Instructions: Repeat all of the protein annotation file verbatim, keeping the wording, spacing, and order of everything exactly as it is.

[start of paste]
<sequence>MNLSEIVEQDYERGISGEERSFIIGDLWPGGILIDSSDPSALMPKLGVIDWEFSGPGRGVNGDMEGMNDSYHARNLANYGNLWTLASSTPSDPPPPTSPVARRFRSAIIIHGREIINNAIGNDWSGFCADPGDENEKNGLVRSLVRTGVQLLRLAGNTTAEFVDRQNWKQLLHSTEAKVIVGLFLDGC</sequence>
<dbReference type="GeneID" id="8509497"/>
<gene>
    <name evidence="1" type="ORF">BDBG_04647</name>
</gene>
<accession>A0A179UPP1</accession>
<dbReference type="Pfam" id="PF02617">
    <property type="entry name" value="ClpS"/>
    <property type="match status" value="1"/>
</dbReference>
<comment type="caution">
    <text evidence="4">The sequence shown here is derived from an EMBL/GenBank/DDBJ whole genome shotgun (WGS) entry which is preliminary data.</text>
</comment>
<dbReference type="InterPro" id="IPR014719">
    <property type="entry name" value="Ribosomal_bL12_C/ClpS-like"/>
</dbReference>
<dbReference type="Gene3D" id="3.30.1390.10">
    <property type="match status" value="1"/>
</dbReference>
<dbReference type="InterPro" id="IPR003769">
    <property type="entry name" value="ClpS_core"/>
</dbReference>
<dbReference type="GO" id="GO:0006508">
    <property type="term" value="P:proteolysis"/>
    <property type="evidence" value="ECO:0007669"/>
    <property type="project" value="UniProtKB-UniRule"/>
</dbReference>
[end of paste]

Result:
<sequence>MNLSEIVEQDYERGISGEERSFIIGDLWPGGILIDSSDPSALMPKLGVIDWEFSGPGRGVNGDMEGMNDSYHARNLANYGNLWTLASSTPSDPPPPTSPVARRFRSAIIIHGREIINNAIGNDWSGFCADPGDENEKNGLVRSLVRTGVQLLRLAGNTTAEFVDRQNWKQLLHSTEAKVIVGLFLDGC</sequence>
<dbReference type="GeneID" id="8509497"/>
<gene>
    <name evidence="1" type="ORF">BDBG_04647</name>
</gene>
<accession>A0A179UPP1</accession>
<dbReference type="Pfam" id="PF02617">
    <property type="entry name" value="ClpS"/>
    <property type="match status" value="1"/>
</dbReference>
<comment type="caution">
    <text evidence="4">The sequence shown here is derived from an EMBL/GenBank/DDBJ whole genome shotgun (WGS) entry which is preliminary data.</text>
</comment>
<dbReference type="InterPro" id="IPR014719">
    <property type="entry name" value="Ribosomal_bL12_C/ClpS-like"/>
</dbReference>
<dbReference type="Gene3D" id="3.30.1390.10">
    <property type="match status" value="1"/>
</dbReference>
<dbReference type="InterPro" id="IPR003769">
    <property type="entry name" value="ClpS_core"/>
</dbReference>
<dbReference type="GO" id="GO:0006508">
    <property type="term" value="P:proteolysis"/>
    <property type="evidence" value="ECO:0007669"/>
    <property type="project" value="UniProtKB-UniRule"/>
</dbReference>